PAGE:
Estimation of age-specific reference intervals for laboratory blood tests in children
AuthorHoq, Mohammad Monsurul
Document TypePhD thesis
Access StatusOpen Access
© 2020 Mohammad Monsurul Hoq
Introduction: Reference intervals (RI) are an important clinical assessment tool used by physicians and laboratory professionals to interpret test results. A RI is commonly defined as a range between the 2.5th and 97.5th percentile and represents the middle 95% of the reference population. The estimation of RIs is a complex process which involves defining a reference population, selecting reference individuals, collecting, and testing reference samples, and applying appropriate statistical methods. Estimation of RIs in children is challenging for a number of reasons. There is a need for adequate representation of the general population in the reference population. Analytes are influenced by the nutrition, development, and growth of a child. Hence, RIs should reflect these age-dependent changes in the analytes as children grow older. Most laboratory tests are instrument dependent and variation between different analysers has been documented in several studies. In addition, the best statistical methods for estimating and reporting RIs varying with continuous age are still not widely agreed upon. Finally, there are no available guidelines for laboratories to validate continuous age-specific RIs for their use. Hence, this project addressed the following four gaps: 1) the lack of appropriate and reliable continuous age-specific paediatric RIs, 2) an absence of head-to-head comparison of laboratory results on different analysers, 3) the lack of clear evidence and accompanying guidelines regarding the best statistical methods for constructing continuous age-specific paediatric RIs, and 4) the lack of guidelines for validating continuous age-specific RIs. Methods: This research project consists of four studies. Data collected as part of the HAPPI Kids study, from children 30 days to < 18 years, were used to compare laboratory test results on different analysers and to establish and validate continuous age-specific RIs. Differences in mean test results of analytes by analyser types were investigated using mixed-effects regression analysis and by comparing maximum variation between analysers with analyte-specific allowable total error reported in the Westgard QC database. Continuous age-specific paediatric RIs were estimated using quantile regression where power variables in age were selected based on fractional polynomial regression for the mean, with modification by sex when appropriate. The continuous age-specific paediatric RIs were considered valid if more than 90% of test results from a routine laboratory were within the intervals. A systematic review was conducted to examine the range of statistical methods used over the past 25 years for the estimation of age-specific RIs and to identify trends in usage and reporting. A simulation study was conducted to evaluate and compare statistical methods for constructing continuous age-specific RIs in children under different scenarios and for different sample sizes. Results: The variation in the mean test results across five analysers was not clinically significant for 24 out of 30 biochemistry analytes examined and common continuous age-specific RIs were established for children 30 days to 18 years. The continuous age-specific paediatric RIs were validated in a routine laboratory after initial analysis for most analytes and after secondary analysis for a few analytes. According to the results of the systematic literature review, a wide variety of statistical methods have been used for estimating age-specific RIs in children over the past 25 years. However, there has been insufficient uptake of modern statistical methods in estimating continuous age-specific paediatric RIs for analytes that change with age. The results of the simulation study show that in comparison to the commonly used methods for estimating continuous age-specific paediatric RIs, the applied novel method that we applied performed better in most scenarios for sample sizes of 400 and over. Discussion: The comparison of test results for common biochemistry analytes should provide evidence of lack of differences between analysers and in turn improve clinical interpretation. It is recommended that continuous age-specific RIs are used as a gold standard for interpreting test results. Laboratories should estimate or validate continuous age-specific paediatric RIs for their use by applying appropriate statistical methods based on the evidence provided in this research.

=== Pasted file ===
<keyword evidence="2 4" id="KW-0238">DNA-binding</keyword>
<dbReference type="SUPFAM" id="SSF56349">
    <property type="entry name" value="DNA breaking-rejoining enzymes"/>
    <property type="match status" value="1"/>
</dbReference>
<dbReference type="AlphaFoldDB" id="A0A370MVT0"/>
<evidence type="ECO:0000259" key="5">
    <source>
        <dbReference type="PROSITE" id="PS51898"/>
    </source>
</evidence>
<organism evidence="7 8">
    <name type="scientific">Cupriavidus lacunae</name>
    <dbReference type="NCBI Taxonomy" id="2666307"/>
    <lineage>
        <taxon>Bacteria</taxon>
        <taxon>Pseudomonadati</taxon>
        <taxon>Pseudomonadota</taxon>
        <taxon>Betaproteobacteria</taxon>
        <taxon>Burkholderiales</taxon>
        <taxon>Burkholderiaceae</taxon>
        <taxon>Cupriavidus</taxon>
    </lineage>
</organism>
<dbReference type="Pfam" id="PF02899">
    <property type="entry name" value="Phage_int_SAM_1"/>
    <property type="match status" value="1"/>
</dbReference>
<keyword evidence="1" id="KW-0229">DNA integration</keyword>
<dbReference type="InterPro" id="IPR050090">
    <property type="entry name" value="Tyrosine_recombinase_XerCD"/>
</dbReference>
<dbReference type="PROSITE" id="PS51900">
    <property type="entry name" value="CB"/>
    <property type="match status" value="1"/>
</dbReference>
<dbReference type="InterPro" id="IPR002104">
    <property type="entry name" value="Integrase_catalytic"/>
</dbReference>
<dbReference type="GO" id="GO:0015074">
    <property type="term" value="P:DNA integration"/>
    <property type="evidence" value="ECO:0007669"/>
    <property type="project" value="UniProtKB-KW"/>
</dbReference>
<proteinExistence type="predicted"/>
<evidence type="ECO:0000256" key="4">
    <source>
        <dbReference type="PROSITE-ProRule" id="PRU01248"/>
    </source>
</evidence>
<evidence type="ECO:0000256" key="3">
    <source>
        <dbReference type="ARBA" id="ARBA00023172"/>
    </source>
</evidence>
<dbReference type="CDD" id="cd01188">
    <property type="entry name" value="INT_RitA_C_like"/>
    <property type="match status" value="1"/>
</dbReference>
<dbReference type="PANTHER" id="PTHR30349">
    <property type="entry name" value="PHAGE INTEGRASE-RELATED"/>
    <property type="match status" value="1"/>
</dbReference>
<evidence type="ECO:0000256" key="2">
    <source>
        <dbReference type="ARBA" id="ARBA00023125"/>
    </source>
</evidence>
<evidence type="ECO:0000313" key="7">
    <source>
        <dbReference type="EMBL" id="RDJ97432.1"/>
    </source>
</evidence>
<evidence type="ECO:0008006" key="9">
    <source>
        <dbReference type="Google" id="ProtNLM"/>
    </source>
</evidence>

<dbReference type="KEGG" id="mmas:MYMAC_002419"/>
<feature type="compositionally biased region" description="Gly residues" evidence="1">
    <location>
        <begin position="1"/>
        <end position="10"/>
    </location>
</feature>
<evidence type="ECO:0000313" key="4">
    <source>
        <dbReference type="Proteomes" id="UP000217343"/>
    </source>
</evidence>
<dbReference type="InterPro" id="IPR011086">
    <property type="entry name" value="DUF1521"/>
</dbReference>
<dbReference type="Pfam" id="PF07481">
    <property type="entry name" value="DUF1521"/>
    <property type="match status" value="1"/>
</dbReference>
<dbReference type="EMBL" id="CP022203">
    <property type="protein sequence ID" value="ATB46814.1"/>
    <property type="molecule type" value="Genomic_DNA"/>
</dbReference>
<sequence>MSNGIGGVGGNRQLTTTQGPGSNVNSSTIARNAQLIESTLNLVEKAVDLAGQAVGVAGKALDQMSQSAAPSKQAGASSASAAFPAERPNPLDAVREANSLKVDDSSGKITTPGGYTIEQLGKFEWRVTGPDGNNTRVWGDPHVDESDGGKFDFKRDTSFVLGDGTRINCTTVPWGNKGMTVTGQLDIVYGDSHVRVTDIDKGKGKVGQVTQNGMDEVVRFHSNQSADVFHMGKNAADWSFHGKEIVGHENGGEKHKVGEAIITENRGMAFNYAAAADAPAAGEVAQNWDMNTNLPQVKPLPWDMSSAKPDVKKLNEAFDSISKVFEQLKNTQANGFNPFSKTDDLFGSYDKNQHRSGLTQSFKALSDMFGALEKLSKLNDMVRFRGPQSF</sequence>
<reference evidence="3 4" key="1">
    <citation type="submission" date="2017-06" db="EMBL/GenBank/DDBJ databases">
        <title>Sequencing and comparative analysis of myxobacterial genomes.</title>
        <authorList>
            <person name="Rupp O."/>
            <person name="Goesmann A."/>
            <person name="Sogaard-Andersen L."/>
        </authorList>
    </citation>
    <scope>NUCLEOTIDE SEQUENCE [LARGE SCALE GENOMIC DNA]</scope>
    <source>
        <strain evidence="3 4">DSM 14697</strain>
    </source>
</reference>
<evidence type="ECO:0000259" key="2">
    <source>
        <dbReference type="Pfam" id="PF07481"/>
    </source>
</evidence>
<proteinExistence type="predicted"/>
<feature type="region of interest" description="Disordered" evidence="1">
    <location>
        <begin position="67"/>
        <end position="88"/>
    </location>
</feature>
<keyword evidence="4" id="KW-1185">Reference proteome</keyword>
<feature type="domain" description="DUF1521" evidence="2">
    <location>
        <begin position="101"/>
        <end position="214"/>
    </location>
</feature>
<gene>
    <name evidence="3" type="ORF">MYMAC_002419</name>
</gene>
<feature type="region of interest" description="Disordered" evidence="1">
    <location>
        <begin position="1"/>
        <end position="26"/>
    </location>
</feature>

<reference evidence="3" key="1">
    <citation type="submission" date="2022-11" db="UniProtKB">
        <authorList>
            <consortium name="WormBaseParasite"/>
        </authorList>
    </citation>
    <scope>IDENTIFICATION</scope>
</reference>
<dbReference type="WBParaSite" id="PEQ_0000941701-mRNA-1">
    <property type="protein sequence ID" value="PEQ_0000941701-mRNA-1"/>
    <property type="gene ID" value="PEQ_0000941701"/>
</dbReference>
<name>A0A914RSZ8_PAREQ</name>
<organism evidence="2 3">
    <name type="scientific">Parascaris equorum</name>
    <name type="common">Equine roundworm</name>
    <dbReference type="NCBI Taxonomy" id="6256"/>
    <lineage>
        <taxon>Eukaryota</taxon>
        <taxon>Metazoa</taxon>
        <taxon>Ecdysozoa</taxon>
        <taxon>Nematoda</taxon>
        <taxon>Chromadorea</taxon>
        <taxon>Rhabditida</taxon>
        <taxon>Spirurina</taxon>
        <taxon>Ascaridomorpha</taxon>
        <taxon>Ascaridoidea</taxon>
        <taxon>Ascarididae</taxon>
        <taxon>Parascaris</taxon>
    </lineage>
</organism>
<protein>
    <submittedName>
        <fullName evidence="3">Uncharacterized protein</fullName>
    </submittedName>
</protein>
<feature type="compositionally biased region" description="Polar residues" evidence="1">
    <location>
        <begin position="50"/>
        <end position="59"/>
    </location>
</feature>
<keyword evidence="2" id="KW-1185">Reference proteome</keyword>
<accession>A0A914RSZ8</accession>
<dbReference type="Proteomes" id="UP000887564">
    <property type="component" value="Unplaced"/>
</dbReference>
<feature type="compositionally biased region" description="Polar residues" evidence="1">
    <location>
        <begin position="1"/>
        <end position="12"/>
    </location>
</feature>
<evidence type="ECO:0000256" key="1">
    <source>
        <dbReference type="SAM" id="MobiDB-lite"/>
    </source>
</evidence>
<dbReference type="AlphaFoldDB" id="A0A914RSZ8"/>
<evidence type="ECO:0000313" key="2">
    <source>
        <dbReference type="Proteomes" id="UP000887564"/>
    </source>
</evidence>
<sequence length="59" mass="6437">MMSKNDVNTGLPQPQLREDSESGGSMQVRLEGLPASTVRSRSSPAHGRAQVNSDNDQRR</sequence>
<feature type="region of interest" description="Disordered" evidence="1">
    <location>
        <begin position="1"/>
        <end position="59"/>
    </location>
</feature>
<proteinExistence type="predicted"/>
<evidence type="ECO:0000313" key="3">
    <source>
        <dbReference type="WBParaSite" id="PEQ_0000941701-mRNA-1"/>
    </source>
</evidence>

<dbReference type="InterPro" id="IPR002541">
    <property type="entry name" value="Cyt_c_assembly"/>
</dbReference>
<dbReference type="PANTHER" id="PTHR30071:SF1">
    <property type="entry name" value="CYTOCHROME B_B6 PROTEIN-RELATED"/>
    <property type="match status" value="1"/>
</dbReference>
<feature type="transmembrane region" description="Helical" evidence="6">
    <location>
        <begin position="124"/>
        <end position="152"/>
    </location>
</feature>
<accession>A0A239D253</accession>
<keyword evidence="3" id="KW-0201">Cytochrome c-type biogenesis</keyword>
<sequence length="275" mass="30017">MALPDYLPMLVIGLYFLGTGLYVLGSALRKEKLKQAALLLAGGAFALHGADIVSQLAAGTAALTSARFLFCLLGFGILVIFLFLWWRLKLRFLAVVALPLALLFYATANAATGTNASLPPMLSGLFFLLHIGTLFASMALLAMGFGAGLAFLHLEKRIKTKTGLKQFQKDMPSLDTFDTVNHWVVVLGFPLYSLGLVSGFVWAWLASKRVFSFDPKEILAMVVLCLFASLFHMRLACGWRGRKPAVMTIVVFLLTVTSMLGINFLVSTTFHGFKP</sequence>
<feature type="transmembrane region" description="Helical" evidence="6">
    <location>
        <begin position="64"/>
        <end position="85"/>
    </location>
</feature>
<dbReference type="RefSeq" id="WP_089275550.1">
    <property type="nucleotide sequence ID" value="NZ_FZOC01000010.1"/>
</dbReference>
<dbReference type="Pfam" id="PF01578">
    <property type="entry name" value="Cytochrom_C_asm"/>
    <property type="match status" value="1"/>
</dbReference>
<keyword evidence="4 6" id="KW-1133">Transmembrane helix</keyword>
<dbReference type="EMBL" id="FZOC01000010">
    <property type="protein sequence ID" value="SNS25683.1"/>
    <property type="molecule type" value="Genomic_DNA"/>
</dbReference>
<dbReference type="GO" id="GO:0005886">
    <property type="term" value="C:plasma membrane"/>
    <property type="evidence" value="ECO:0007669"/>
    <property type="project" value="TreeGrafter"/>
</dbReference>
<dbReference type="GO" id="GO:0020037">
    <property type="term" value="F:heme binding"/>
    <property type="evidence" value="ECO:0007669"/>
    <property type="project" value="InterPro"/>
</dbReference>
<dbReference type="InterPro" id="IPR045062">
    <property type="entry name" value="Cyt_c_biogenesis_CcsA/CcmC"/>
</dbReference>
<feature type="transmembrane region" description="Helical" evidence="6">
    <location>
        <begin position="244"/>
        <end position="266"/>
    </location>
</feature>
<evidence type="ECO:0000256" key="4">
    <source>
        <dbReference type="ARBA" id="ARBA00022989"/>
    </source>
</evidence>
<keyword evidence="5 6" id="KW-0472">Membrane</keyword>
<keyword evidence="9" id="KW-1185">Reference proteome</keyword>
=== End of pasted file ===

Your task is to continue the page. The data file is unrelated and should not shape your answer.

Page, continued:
Keywordspaediatrics, children, reference interval, reference standard, biochemistry, biomarker, age factor, age-specific, validation, continuous, systematic review, statistical methods, simulation, statistics
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